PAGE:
Efficacy &Safety of Baclofen to Reduce Alcohol Use in Veterans with HCV BACKGROUND: Studies suggest the prevalence of chronic hepatitis C (HCV) among veterans treated within the Veterans Affairs Medical Centers (VAMCs) is 3 to 4 times greater than the general population prevalence of 1.8% (Dominitz, 2004;Cheung, 2000). A substantial proportion of veterans with HCV are at risk for cirrhosis and progression to end-stage liver disease. Veterans with HCV have high rates of co-morbid alcohol use disorders and alcohol accelerates greatly the liver damage caused by HCV. Therefore, a safe and efficacious treatment for alcohol use disorders-one that does not affect the liver- is needed for veterans with HCV. Baclofen, a gamma-aminobutyric acid (GABA) beta-receptor agonist medication that is FDA approved to control spasticity, more recently has also been shown to be effective in treating alcohol use disorders in patients with cirrhosis (Addolorato, Agabio, Colombo, &Gasbarrini, 2006). Furthermore, baclofen has a low liver metabolism and is mainly eliminated unmodified through the kidneys (Davidoff, 1985). There have been no hepatic side effects reported for baclofen in studies of patients with neurological disorders or alcohol use disorders. Effective treatments for alcohol use have not been studied in patients chronically infected with HCV and current FDA-approved medications for alcohol use disorders can adversely affect the liver. The purpose and primary aim of this study is to determine the efficacy and safety of Baclofen in reducing alcohol use behavior as compared with placebo in veterans who have HCV and persistent alcohol use disorders. A secondary aim of this study is to assess the effectiveness of Baclofen in reducing alcohol craving. PLAN/ METHODS: This is a multi-site randomized double-blind placebo controlled study. Two sites of the national VA Hepatitis C Resource Center located at the Minneapolis and Portland VAMCs will recruit 120 men, women, and minority veterans who are HCV positive and currently drinking alcohol. Participants will be assessed for alcohol use disorders and, if they meet criteria for alcohol abuse or alcohol dependence, their current alcohol use will be quantified. Veterans with HCV who meet criteria for moderate to heavy alcohol use will be randomly assigned to one of two groups: Experimental group (baclofen) or control (placebo). Participants will be treated for 12 weeks. During this period subjects will be seen weekly for 4 weeks then every 2 weeks until the end of the study. At week 12,participants will be given the option of continuing baclofen if they were in the experimental (baclofen) group or starting baclofen if they were in the control (placebo) group. The primary outcome of our study will be a comparison between the two groups of the proportion of veterans with HCV who achieve and maintain alcohol abstinence. Primary outcome measures will be the number of veterans with total abstinence, the total number of days abstinent, and the total number of drinks per week. Upon enrollment and at the end of the study HCV viral titers will be obtained to determine the effect of abstinence or drinking reduction. A Percent Carbohydrate Deficient Transferrin (%CDT) and Ethyl Glucuronide (EtG) will be used to assess the effect of abstinence or drinking reduction on these measures, which will be obtained upon enrollment to the study, at week 4, at week 8 and at the end of the study (week 12). Finally liver enzymes will be obtained in order to access whether Baclofen adversely affects liver function. CLINICAL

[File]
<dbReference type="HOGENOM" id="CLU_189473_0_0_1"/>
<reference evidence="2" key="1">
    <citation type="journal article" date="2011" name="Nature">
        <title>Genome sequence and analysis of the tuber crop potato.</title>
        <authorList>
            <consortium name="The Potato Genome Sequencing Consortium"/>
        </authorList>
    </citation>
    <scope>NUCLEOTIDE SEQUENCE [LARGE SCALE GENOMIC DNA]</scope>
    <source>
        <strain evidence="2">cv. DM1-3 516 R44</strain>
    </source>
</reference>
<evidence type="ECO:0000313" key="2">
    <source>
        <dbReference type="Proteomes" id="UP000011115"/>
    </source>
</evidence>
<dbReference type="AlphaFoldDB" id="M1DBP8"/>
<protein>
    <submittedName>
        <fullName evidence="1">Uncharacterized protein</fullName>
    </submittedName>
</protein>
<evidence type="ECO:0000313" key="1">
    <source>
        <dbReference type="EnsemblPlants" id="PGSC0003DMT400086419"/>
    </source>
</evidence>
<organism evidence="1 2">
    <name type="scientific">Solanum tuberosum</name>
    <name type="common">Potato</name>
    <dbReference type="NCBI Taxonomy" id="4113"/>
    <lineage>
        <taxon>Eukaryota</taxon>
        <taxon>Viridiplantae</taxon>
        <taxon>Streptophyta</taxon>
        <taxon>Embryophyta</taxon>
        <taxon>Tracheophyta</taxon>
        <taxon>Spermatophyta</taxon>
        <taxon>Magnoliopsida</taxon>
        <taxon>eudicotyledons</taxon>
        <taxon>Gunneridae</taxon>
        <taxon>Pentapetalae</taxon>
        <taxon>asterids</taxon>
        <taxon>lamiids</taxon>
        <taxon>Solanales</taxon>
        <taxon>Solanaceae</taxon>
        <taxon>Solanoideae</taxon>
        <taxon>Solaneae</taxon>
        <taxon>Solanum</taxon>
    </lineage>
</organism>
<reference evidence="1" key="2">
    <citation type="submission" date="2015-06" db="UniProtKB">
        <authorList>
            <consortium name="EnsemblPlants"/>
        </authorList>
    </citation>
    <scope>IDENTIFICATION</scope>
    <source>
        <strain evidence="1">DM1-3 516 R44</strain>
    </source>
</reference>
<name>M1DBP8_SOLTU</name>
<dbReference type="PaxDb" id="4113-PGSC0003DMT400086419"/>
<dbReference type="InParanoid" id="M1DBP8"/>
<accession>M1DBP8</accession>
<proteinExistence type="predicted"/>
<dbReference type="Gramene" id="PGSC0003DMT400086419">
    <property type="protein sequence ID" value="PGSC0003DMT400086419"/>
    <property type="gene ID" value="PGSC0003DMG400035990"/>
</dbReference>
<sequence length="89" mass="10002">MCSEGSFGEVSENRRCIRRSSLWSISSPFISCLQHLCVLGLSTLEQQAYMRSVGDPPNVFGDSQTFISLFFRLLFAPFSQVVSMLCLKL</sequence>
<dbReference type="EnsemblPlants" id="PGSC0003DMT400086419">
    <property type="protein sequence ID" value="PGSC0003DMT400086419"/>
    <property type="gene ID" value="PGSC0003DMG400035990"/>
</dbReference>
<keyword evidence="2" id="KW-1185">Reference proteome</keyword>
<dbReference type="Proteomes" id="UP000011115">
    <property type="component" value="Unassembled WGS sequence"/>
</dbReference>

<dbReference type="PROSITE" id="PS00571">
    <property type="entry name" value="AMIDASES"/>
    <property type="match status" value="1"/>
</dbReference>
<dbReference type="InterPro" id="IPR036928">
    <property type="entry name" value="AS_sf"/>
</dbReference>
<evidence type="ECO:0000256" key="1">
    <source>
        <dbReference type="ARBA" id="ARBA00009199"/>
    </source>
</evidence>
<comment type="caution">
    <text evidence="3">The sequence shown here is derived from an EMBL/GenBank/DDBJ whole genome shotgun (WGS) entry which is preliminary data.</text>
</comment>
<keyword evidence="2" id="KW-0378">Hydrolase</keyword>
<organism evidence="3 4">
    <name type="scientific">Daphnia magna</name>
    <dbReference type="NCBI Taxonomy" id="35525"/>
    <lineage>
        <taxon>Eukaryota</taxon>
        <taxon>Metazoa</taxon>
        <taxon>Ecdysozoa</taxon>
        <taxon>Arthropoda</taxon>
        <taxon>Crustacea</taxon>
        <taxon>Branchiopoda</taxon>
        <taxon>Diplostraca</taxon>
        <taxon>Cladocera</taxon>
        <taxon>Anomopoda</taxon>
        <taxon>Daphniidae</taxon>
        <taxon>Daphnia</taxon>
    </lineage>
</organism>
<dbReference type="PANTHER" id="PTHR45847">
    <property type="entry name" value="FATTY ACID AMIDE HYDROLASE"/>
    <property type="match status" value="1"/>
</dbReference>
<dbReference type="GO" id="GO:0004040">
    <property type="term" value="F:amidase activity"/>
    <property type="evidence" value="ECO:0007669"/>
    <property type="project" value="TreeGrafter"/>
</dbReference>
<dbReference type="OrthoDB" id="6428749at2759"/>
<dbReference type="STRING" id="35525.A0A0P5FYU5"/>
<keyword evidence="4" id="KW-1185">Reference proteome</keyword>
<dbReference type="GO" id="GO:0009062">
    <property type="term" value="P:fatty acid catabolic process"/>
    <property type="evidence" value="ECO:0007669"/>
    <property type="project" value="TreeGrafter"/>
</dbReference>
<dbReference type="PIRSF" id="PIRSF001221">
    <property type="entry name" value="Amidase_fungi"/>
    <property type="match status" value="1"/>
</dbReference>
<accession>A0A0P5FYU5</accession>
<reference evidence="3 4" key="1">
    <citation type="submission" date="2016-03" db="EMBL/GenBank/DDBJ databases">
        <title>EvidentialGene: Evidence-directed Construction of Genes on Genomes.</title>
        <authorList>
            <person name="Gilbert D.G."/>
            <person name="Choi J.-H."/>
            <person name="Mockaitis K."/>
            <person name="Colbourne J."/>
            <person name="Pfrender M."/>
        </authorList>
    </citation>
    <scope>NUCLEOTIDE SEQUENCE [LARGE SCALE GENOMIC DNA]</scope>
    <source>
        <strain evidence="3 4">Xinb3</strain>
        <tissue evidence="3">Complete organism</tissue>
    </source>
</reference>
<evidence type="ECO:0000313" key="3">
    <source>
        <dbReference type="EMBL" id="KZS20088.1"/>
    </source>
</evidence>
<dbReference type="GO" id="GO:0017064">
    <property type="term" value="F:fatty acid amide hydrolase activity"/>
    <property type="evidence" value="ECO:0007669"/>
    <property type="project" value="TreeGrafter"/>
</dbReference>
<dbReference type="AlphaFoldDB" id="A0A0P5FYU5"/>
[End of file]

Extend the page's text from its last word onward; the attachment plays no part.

Public Health Relevance

This study focuses on one of VHA's highest priorities: treatment of veterans with HCV. A majority of veterans with HCV have not been treated with antiviral therapy, in large part because co- morbid alcohol use disorders are considered a contra-indication to antiviral therapy. Currently no studies evaluate the safety and efficacy of medications in reducing alcohol use in patients with HCV. Such medication could both slow the acceleration of liver disease caused by alcohol use and increase the likelihood of receiving antiviral therapy. Therefore this study's relevance lies not only in its potential to reduce alcohol use and the consequent accelerated liver damage but also in allowing more HCV patients to participate in antiviral therapy.

National Institute of Health (NIH)
Veterans Affairs (VA)
Non-HHS Research Projects (I01)
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Neurobiology A (NURA)
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Veterans Health Administration
Long Beach
United States
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